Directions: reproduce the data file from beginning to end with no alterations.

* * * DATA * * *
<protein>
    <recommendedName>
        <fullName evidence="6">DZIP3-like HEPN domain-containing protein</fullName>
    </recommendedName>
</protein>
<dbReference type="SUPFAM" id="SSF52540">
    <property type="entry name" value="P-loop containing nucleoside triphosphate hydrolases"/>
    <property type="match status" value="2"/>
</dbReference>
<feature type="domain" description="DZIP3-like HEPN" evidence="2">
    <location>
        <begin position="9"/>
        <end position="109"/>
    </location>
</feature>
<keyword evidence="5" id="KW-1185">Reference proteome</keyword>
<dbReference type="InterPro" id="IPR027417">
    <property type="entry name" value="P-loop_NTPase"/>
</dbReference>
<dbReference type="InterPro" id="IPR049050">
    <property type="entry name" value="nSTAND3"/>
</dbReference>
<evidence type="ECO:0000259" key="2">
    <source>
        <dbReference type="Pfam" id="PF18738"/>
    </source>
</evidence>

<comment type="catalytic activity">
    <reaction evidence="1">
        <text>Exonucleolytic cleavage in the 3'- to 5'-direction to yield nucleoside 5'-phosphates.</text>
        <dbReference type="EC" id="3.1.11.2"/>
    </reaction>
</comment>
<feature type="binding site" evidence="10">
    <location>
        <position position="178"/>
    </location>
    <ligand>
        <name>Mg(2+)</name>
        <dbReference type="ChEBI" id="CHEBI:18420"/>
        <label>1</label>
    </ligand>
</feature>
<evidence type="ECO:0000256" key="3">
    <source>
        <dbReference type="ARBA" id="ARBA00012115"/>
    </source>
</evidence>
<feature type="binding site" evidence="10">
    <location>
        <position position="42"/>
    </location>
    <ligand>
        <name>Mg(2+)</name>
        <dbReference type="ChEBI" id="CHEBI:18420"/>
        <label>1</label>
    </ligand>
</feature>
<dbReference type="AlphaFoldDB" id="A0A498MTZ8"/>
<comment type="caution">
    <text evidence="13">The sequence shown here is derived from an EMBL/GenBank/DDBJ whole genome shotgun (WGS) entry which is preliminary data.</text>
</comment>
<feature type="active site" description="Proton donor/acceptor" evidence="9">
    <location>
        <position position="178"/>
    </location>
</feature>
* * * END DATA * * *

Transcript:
<protein>
    <recommendedName>
        <fullName evidence="6">DZIP3-like HEPN domain-containing protein</fullName>
    </recommendedName>
</protein>
<dbReference type="SUPFAM" id="SSF52540">
    <property type="entry name" value="P-loop containing nucleoside triphosphate hydrolases"/>
    <property type="match status" value="2"/>
</dbReference>
<feature type="domain" description="DZIP3-like HEPN" evidence="2">
    <location>
        <begin position="9"/>
        <end position="109"/>
    </location>
</feature>
<keyword evidence="5" id="KW-1185">Reference proteome</keyword>
<dbReference type="InterPro" id="IPR027417">
    <property type="entry name" value="P-loop_NTPase"/>
</dbReference>
<dbReference type="InterPro" id="IPR049050">
    <property type="entry name" value="nSTAND3"/>
</dbReference>
<evidence type="ECO:0000259" key="2">
    <source>
        <dbReference type="Pfam" id="PF18738"/>
    </source>
</evidence>

<comment type="catalytic activity">
    <reaction evidence="1">
        <text>Exonucleolytic cleavage in the 3'- to 5'-direction to yield nucleoside 5'-phosphates.</text>
        <dbReference type="EC" id="3.1.11.2"/>
    </reaction>
</comment>
<feature type="binding site" evidence="10">
    <location>
        <position position="178"/>
    </location>
    <ligand>
        <name>Mg(2+)</name>
        <dbReference type="ChEBI" id="CHEBI:18420"/>
        <label>1</label>
    </ligand>
</feature>
<evidence type="ECO:0000256" key="3">
    <source>
        <dbReference type="ARBA" id="ARBA00012115"/>
    </source>
</evidence>
<feature type="binding site" evidence="10">
    <location>
        <position position="42"/>
    </location>
    <ligand>
        <name>Mg(2+)</name>
        <dbReference type="ChEBI" id="CHEBI:18420"/>
        <label>1</label>
    </ligand>
</feature>
<dbReference type="AlphaFoldDB" id="A0A498MTZ8"/>
<comment type="caution">
    <text evidence="13">The sequence shown here is derived from an EMBL/GenBank/DDBJ whole genome shotgun (WGS) entry which is preliminary data.</text>
</comment>
<feature type="active site" description="Proton donor/acceptor" evidence="9">
    <location>
        <position position="178"/>
    </location>
</feature>